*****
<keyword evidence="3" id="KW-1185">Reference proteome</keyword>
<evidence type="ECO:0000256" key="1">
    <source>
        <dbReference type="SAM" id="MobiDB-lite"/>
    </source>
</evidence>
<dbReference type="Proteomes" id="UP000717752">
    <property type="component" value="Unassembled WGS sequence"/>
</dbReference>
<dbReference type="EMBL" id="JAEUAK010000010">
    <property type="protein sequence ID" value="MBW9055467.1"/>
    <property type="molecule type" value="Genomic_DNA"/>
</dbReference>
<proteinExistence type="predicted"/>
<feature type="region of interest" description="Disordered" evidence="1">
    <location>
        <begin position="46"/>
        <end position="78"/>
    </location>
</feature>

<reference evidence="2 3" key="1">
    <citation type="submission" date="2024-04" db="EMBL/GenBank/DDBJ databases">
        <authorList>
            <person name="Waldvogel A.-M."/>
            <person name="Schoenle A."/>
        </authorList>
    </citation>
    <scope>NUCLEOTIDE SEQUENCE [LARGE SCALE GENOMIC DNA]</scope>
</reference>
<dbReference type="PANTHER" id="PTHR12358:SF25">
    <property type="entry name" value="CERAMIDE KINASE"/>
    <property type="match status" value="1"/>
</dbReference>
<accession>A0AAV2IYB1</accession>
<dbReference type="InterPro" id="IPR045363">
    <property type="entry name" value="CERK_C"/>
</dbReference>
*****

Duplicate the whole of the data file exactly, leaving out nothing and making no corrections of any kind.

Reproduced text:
<keyword evidence="3" id="KW-1185">Reference proteome</keyword>
<evidence type="ECO:0000256" key="1">
    <source>
        <dbReference type="SAM" id="MobiDB-lite"/>
    </source>
</evidence>
<dbReference type="Proteomes" id="UP000717752">
    <property type="component" value="Unassembled WGS sequence"/>
</dbReference>
<dbReference type="EMBL" id="JAEUAK010000010">
    <property type="protein sequence ID" value="MBW9055467.1"/>
    <property type="molecule type" value="Genomic_DNA"/>
</dbReference>
<proteinExistence type="predicted"/>
<feature type="region of interest" description="Disordered" evidence="1">
    <location>
        <begin position="46"/>
        <end position="78"/>
    </location>
</feature>

<reference evidence="2 3" key="1">
    <citation type="submission" date="2024-04" db="EMBL/GenBank/DDBJ databases">
        <authorList>
            <person name="Waldvogel A.-M."/>
            <person name="Schoenle A."/>
        </authorList>
    </citation>
    <scope>NUCLEOTIDE SEQUENCE [LARGE SCALE GENOMIC DNA]</scope>
</reference>
<dbReference type="PANTHER" id="PTHR12358:SF25">
    <property type="entry name" value="CERAMIDE KINASE"/>
    <property type="match status" value="1"/>
</dbReference>
<accession>A0AAV2IYB1</accession>
<dbReference type="InterPro" id="IPR045363">
    <property type="entry name" value="CERK_C"/>
</dbReference>